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By Dylan Vasapolli

 

I hope the various photographers I gleaned the photos from will forgive me for using them. You can see more of the great photos they all take, along with some of the great articles they write, by following the links in the description of each photo.

I’m sure many of you may know this already, but I for one have been largely ignorant about one of the relatively newly split species, Scopoli’s Shearwater (Calonectris diomedea), within the southern Africa subregion.

This species is closely related to Cory’s Shearwater (Calonectris borealis), with which it was considered conspecific for many years, and which many of us have seen on summer pelagic trips off either Cape Town or Durban. It has only recently gained full species status (within the last 5 years) after previously being considered a subspecies of Cory’s. The IOC (see worldbirdnames.org) recognize this as a separate species, so it is definitely a ‘tickable’ species, and with it being seemingly regular along the west coast of Africa, and into Namibia, it should be a species we should watch out for within South African waters (probably only along the western coast however).

The only downside with having gained this ‘new species’ is that it is rather tricky to separate from Cory’s, and I’ll look at the main features for separating them below. After reading multiple papers, books, and articles and going through many photos, most individuals belonging to either Cory’s/Scopoli’s can be ‘comfortably’ separated, but only provided a good and close-up look is had, and preferably photos taken – for review later. While photos are not essential, of course, our brains can misconstrue small details, and we may actually think we see something that is not truly there, and essentially believe the ‘lies our brains are feeding us’. Of course, there is more to it than this as well – lighting conditions can vary plumage, and then there is individual variation in the species as well.

All right, diving back into separating them then…

Firstly, and what is the key means of separating Scopoli’s from Cory’s, is by observing the underwing feathers and pattern. Looking at it simply, Cory’s has a broader dark tip to the underwing, while Scopoli’s has a smaller dark tip, with more white on the primaries. Going into a bit more detail, the primary feathers (p6 – p9) on Cory’s are solidly dark or have variable (but always small) amounts of white on the primaries (from the primary coverts to the wingtip), but no white is visible on p10 at all (from the primary coverts to the wingtip), while Scopoli’s, however, shows distinct and long white tongues/inner webs on the primaries, including p10, eventually leading into dark wingtips and giving the impression of a much whiter underwing.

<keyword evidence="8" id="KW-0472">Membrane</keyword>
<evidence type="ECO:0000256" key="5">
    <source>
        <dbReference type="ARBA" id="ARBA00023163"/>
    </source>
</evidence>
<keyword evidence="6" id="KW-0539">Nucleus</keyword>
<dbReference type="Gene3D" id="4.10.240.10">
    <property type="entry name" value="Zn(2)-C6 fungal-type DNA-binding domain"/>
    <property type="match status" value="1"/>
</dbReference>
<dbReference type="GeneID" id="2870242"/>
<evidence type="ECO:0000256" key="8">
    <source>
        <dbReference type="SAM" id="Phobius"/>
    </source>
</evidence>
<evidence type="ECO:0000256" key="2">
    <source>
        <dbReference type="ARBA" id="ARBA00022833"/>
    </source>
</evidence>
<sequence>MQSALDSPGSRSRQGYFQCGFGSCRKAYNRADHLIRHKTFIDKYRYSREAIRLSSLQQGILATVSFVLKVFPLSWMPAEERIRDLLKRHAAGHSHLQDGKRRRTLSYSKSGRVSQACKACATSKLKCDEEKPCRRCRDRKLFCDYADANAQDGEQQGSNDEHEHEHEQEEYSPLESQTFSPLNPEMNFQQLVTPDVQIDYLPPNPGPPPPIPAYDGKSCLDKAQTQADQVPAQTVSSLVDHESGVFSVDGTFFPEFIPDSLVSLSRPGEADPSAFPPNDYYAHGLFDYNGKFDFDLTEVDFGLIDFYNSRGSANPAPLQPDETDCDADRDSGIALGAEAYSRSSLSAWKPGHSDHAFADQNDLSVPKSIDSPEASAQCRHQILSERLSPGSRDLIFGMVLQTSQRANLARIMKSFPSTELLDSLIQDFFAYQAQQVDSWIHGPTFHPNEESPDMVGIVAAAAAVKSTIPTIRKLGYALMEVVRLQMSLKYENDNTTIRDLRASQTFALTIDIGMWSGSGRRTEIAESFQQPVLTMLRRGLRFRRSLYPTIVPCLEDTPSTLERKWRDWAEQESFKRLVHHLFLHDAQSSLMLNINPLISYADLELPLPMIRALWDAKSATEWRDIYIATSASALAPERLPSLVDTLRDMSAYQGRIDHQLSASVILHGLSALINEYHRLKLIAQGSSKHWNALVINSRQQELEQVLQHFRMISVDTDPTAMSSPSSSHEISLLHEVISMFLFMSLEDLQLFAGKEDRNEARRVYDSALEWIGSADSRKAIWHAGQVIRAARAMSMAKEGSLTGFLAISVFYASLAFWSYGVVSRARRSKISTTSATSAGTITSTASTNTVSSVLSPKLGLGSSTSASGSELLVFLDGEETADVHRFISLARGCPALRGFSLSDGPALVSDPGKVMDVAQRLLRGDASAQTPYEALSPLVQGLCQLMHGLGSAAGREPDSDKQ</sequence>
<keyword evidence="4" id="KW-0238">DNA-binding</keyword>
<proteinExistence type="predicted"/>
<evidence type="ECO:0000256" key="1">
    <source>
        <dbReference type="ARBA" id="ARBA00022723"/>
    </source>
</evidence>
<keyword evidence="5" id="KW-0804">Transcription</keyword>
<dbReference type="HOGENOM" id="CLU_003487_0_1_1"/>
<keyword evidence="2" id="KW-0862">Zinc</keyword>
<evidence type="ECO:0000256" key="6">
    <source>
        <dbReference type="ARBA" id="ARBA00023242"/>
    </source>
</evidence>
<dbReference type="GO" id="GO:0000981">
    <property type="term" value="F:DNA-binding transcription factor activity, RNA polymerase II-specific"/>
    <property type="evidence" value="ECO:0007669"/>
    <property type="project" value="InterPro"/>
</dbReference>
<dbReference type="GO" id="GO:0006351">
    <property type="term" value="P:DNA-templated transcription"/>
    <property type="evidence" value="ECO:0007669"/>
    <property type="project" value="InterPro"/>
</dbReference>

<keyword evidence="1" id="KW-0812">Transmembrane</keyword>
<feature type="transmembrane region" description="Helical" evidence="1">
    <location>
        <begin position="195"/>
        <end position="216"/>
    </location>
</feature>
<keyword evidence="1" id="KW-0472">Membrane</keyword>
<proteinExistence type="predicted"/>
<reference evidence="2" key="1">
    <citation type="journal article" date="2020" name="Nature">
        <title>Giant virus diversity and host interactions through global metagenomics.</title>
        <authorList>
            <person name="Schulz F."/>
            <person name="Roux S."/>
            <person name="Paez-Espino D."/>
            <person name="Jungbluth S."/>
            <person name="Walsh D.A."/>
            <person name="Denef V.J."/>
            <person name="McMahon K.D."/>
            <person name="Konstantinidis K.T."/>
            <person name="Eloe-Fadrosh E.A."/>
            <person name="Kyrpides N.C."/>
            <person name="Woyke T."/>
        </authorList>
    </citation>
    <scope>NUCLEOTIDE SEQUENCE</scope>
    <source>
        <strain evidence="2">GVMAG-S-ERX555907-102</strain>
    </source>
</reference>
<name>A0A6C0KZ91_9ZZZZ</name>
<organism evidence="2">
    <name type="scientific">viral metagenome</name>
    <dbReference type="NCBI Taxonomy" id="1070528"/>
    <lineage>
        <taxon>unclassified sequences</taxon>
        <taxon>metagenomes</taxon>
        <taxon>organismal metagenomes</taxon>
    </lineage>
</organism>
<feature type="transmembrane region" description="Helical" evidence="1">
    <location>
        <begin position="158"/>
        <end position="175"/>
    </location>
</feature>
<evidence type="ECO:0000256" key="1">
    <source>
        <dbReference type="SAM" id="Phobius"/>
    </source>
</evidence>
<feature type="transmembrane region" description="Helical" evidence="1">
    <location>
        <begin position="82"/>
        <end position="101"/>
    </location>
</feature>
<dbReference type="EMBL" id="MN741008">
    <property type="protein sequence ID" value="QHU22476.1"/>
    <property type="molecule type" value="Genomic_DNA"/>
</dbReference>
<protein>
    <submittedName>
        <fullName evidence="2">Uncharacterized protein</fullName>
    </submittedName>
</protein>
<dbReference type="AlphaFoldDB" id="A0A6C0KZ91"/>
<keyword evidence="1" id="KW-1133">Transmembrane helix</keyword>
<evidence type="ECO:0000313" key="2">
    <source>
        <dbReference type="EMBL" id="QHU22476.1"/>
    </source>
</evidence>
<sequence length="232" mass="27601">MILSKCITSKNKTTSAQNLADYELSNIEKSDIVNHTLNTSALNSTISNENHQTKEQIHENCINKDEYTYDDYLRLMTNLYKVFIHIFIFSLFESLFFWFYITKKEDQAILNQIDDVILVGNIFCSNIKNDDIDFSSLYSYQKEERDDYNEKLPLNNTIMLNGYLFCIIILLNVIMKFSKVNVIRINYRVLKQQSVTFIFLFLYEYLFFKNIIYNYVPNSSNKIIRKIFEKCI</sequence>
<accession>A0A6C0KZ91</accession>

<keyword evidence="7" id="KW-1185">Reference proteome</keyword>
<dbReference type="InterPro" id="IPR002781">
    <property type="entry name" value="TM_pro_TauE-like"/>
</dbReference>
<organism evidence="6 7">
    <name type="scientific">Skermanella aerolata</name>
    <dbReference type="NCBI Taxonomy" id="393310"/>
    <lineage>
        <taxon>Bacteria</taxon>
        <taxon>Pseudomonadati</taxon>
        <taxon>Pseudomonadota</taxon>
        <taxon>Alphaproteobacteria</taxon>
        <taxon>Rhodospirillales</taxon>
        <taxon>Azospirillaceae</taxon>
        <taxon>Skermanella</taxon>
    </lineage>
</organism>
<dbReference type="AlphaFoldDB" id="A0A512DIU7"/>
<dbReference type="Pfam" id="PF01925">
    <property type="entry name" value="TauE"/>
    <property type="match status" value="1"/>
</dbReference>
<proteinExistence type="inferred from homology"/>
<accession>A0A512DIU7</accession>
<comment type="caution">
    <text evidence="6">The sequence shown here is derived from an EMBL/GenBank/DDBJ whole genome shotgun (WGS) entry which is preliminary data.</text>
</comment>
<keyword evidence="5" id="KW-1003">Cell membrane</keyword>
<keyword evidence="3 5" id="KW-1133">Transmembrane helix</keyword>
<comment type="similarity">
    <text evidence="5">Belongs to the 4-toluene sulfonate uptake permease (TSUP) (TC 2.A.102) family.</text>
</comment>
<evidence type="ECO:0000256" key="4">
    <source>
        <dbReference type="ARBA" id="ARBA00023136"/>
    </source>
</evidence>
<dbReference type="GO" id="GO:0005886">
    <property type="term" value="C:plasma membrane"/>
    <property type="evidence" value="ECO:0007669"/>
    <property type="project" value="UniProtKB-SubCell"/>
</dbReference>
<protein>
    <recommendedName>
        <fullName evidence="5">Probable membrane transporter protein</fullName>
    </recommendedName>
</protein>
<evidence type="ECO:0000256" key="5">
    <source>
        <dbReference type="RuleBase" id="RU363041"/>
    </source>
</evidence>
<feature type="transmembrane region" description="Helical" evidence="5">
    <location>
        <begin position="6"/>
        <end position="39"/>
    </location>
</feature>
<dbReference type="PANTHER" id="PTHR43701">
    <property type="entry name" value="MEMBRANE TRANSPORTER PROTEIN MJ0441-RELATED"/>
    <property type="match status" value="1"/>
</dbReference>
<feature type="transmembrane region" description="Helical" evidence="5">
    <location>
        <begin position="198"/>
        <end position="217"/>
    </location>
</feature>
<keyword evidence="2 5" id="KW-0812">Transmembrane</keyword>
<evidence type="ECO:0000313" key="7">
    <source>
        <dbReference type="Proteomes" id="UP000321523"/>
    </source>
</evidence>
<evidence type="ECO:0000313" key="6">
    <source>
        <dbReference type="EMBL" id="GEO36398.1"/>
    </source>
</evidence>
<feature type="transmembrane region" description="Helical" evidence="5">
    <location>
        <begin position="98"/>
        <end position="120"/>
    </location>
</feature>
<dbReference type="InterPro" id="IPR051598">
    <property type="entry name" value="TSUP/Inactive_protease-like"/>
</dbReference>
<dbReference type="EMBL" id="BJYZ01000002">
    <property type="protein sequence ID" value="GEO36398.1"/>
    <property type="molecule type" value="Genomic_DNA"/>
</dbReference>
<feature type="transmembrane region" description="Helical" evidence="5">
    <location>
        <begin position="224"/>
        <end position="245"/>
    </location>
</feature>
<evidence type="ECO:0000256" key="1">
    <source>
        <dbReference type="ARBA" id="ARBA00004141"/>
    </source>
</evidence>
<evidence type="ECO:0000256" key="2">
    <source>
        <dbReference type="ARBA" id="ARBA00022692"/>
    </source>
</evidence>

Here is an image showing the underwing primaries, and which feathers to concentrate and focus on.

DSC_2205_edited-1

 

Here are photos of typical Cory’s Shearwaters (C. borealis) – note the extensive dark tip to the wing with little or no white on primaries 6-9, and none on p10 (which is the key feature):

 

Corys Shearwater (Calonectris diomedea borealis) - martin lofgren

Cory’s Shearwater

© Martin Lofgren – Wild Bird Gallery.com

Atlantic Ocean off Madeira

May 2011

http://www.wildbirdgallery.com/images/birds/calonectris_diomedea/borealis.htm

 

Cory´s-Shearwater_KBJ6487

Cory’s Shearwater

© Klaus Bjerre Nature Photography

Atlantic Ocean off Madeira

June 2012

http://kbphoto.dk/

 

corysshearwater - trevor hardaker

Cory’s Shearwater

© Trevor Hardaker

Off Cape Peninsula, South Africa with Zest for Birds

April 2013

http://hardaker.co.za/

 

DSC_2205_edited-2

Cory’s Shearwater

© Dylan Vasapolli,

Off Cape Peninsula, South Africa

December 2014

 

Here are photos showing Scopoli’s Shearwater (C. diomedea) – note the much whiter underwings, with the long white webs/tongues present on the primaries:

 

Scopoli’s Shearwater © Angus Hogg, from the surfbirds galleries.

Scopoli’s Shearwater

© Angus Hogg

Surfbirds.com (http://www.surfbirds.com/community-blogs/blog/2016/07/01/maltas-first-marine-special-protection-areas-announced/)

 

scopolis - dick newell - senegal - 2003

Scopoli’s Shearwater

© Dick Newell

Dakar, Senegal

November 2003

 

Berta maggiore mediterranea; Scopoli's Shearwater; Calonectris d

Scopoli’s Shearwater

© Daniele Occhiato – pbase.com

Viareggio, Italy

May 2014

http://www.pbase.com/dophoto/image/155840210

 

scopolis-7 - martin garner

Scopoli’s Shearwater

© Martin Garner – Birding Frontiers.com

N of Lanzarote, Canary Islands

June 2012

http://birdingfrontiers.com/2012/09/06/scopolis-shearwater/

 

scopolis-5 - martin garner

Scopoli’s Shearwater

© Martin Garner – Birding Frontiers.com

N of Lanzarote, Canary Islands

June 2012

http://birdingfrontiers.com/2012/09/06/scopolis-shearwater/